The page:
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Presidents' Day Share This on LinkedIn   Share This on Google   Tweet This   Forward This

15 February 2016

Quite a weekend, wasn't it? We could all use a day off, don't you think? Except for this holiday note, we plan to take one. We'll call it Presidents' Day, in honor of a couple of chief executives who must have rolled over in their graves this weekend.

As we wrote two years ago in Two Portraits On Presidents' Day, George Washington's portraits were painted while Abraham Lincoln's were photographed. We admired, in that essay, Rembrandt Peale's artistry before beautifying Lincoln's mug shot with Anthropics Pro. Lessons in portraiture.

Today, though, in the dysfunctional spirit of the times, we thought we'd present a George Eastman Museum video on The Abraham Lincoln Plate Negative:

In just five minutes Grant Romer discusses George Eastman House's conservation of the museum's famous Lincoln glass plate negative.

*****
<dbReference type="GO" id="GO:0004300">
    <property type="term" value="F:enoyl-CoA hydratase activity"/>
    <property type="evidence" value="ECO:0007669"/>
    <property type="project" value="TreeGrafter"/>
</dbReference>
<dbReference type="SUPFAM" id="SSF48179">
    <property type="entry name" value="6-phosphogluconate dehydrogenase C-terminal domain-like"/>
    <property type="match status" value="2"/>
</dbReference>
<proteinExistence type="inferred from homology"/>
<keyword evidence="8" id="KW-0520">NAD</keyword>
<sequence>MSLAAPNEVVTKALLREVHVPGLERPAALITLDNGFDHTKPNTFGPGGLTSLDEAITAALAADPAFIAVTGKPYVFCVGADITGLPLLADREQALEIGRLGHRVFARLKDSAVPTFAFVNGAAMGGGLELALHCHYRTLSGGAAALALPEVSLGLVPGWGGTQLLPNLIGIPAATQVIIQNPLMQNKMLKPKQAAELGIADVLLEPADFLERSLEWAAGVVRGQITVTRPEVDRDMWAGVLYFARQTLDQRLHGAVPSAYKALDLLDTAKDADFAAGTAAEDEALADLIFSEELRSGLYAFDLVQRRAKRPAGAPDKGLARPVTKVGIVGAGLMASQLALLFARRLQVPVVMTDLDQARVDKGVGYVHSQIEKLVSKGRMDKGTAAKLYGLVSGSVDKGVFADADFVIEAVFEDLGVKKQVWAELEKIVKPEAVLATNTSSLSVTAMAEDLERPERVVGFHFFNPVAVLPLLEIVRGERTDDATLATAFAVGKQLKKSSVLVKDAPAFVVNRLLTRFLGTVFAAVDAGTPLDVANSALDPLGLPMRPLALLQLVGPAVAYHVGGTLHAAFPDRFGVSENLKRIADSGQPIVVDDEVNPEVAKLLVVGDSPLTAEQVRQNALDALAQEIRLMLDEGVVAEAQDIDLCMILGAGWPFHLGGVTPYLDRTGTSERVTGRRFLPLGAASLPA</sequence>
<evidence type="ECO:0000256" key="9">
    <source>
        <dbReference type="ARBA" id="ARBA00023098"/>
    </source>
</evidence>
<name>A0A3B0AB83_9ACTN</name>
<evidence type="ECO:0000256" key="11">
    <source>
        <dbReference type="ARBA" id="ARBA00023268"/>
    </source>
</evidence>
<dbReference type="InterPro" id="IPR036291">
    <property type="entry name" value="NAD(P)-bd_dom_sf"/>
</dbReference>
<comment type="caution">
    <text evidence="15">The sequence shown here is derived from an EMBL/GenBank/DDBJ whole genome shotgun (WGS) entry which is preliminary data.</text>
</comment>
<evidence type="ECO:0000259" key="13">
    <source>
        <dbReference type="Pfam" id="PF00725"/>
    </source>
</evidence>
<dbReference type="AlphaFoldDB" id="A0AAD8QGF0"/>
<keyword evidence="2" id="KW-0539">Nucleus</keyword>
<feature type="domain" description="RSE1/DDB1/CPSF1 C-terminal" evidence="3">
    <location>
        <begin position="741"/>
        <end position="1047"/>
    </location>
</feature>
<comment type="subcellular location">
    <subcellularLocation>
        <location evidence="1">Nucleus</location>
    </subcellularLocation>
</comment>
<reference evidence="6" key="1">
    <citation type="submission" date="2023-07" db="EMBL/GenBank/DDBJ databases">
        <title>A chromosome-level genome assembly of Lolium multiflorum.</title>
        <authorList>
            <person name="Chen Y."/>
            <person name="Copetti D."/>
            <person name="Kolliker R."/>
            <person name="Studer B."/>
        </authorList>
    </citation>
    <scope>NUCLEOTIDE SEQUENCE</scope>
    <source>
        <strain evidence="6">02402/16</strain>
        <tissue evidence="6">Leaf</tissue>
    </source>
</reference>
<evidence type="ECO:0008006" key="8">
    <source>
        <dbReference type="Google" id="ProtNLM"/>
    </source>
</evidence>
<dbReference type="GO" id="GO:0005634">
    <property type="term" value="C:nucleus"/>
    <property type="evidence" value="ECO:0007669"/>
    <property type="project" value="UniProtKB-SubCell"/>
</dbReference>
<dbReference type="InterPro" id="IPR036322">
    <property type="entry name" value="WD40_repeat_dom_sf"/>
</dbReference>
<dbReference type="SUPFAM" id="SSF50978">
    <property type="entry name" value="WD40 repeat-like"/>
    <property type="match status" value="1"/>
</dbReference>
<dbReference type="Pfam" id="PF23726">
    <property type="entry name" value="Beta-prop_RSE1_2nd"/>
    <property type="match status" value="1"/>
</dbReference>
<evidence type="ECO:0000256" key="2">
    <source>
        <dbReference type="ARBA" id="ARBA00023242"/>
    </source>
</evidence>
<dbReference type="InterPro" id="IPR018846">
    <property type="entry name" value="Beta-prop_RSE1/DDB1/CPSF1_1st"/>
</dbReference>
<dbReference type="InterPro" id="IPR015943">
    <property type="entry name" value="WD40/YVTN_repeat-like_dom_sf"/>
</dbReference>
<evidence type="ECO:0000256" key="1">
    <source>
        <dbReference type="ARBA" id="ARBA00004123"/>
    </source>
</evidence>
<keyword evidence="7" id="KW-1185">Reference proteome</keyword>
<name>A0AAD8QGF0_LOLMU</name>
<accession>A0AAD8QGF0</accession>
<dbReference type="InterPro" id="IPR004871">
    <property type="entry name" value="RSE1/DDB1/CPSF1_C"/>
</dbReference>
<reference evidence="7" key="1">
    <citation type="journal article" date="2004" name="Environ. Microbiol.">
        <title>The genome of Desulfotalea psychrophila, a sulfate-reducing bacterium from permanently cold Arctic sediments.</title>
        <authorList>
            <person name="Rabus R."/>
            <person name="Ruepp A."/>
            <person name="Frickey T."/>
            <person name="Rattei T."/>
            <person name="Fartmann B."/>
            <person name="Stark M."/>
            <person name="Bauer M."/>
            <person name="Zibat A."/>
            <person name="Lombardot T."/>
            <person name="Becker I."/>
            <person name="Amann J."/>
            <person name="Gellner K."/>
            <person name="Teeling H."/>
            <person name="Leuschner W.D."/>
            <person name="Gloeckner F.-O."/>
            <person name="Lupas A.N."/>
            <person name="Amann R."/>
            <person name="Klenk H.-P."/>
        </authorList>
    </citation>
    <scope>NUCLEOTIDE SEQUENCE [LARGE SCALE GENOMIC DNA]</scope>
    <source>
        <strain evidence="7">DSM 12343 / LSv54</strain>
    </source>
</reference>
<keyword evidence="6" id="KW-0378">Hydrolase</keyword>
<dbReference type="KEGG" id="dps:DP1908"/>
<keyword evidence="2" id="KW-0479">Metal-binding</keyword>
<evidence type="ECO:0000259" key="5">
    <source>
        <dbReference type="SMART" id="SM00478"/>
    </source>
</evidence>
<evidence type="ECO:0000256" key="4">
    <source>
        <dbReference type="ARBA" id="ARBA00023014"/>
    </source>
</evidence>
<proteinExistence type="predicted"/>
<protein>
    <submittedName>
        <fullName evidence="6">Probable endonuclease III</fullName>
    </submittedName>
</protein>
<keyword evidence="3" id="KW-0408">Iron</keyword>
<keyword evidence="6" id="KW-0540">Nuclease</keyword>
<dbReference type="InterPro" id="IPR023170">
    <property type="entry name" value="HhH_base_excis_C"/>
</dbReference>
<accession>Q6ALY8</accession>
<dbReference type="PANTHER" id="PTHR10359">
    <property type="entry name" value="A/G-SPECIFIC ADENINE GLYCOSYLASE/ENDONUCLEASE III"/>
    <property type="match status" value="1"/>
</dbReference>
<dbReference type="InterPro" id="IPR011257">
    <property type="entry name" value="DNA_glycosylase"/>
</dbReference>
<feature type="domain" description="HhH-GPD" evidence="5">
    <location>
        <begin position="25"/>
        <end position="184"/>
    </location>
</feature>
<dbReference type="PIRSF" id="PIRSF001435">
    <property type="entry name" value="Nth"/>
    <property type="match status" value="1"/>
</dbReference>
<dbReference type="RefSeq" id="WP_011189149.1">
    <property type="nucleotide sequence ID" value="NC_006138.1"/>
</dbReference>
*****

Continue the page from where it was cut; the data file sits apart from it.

It's an image of Lincoln before he was President, one of his favorites. "That looks better and expresses me better than any I have ever seen," Lincoln said. "If it pleases the people, I am satisfied."

William Herndon, who was Lincoln's law partner, expressed a more detailed appreciation of the portrait. "There is a peculiar curve of the lower lip, the lone mole on the right cheek, and a pose of the head so essentially Lincolnian," he said. "No other artist has ever caught it."

It was one of three taken in the late 1850s by Alexander Hesler. The Smithsonian has one of the originals, but the glass was shattered when the original glass plate was mailed in a more innocent age.

What the George Eastman House has is a copy of that glass negative, but it too is broken. "It's literally a puzzle," Romer says. Solving the puzzle requires repairing it but conservation requires it be repaired in a way that can be undone.

That would call for your favorite image editing software, we think, rather than Super Glue. But it's complicated. You need someone who knows about glass negatives and adhesives.

Don't worry, all the President's men and all of his horses do manage to put young Mr. Lincoln back together again at the end of the clip. And here's an even nicer reconstruction.

If only it were as easy to restore every precious thing that shatters.

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